Mechanical guided and quasi-guided waves for modeling ultrasonic devices


Guided elastic waves find numerous applications in nondestructive testing, ultrasonic sensing and telecommunications. In this talk I will present guided-wave based modeling approaches in two fields: transit-time ultrasonic flow metering and resonant testing of structures. The former devices measure the fluid flow rate through a pipe by exploiting the non-reciprocity due to flow. The pipe’s interior can conveniently be insonified from the outside, in which case the pipe wall acts as a mechanical waveguide. The interaction with the fluid medium results in quasi-guided waves in the sense that their energy is no longer strictly confined within the pipe wall – an effect that is desired in this context. After exploring the mentioned solutions, I will present how these waves can be used to conveniently model such devices, thereby including the effects of convection as well as temperature. Compared to conventional meters, we find a strongly decreased cross-sensitivity to temperature. The second application, resonant testing of structures, is based on so-called zero-group-velocity (ZGV) resonances. This wide-spread testing technique relies on the measurement of the ZGV frequency. Being able to predict them is of correspondingly high relevance. However, this problem turns out to be particularly hard to solve. To overcome this difficulty, I will present rather unconventional numerical methods to reliably and efficiently locate all ZGV frequencies of generic waveguides. Finally, I will conclude with an overview of accompanying projects: Schlieren photography of ultrasound, electromagnetic-acoustic transducers for waveguide excitation, a dip-stick sensor for fluid characterization and ultrasonic holography.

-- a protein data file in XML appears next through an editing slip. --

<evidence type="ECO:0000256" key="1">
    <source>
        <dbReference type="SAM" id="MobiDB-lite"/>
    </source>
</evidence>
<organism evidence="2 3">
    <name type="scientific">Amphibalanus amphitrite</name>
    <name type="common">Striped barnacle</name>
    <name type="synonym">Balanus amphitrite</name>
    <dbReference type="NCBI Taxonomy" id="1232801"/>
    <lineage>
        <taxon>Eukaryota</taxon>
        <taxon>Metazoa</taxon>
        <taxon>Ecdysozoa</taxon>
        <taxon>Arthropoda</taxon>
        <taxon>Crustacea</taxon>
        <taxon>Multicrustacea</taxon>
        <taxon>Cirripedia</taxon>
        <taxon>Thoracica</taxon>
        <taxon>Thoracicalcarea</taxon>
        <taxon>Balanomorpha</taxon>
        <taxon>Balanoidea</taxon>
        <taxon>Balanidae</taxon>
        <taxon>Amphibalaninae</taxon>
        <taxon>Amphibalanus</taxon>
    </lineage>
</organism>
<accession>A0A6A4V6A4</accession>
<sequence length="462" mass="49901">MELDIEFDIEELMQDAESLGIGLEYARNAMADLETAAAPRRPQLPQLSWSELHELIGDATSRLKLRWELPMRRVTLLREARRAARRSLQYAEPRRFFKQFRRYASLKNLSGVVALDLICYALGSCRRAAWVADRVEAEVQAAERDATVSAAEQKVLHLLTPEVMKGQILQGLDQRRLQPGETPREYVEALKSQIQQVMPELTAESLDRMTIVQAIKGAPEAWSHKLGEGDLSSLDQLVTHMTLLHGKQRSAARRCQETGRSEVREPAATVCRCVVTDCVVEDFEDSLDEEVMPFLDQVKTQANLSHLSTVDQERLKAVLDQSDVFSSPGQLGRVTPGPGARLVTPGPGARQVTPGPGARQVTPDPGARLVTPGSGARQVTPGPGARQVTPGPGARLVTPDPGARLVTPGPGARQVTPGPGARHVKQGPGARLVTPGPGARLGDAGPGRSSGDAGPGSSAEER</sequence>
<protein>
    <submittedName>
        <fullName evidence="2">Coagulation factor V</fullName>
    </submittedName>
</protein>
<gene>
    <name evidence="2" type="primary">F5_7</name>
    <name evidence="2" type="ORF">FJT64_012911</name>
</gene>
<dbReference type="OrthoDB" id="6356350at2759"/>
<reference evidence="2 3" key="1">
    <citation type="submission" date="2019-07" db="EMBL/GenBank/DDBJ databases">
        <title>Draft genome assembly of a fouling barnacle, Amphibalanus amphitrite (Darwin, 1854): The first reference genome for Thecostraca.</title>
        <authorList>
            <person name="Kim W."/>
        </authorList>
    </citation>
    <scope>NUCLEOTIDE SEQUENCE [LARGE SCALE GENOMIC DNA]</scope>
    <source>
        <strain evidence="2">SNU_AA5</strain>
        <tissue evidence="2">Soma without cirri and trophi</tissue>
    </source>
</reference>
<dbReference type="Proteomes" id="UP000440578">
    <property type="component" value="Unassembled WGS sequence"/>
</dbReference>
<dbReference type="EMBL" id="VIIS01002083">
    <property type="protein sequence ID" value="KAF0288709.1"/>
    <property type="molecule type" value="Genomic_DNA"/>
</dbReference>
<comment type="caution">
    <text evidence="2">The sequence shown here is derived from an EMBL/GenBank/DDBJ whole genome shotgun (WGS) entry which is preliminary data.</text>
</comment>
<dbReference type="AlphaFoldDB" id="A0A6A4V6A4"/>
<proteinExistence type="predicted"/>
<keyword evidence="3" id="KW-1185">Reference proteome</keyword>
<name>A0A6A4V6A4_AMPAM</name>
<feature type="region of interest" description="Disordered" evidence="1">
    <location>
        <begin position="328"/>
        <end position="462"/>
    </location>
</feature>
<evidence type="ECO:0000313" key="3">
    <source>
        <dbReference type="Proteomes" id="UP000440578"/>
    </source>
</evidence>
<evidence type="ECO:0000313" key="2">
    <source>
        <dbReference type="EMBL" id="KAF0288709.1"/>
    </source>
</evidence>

Institut ∂’Alembert, Sorbonne Université, Paris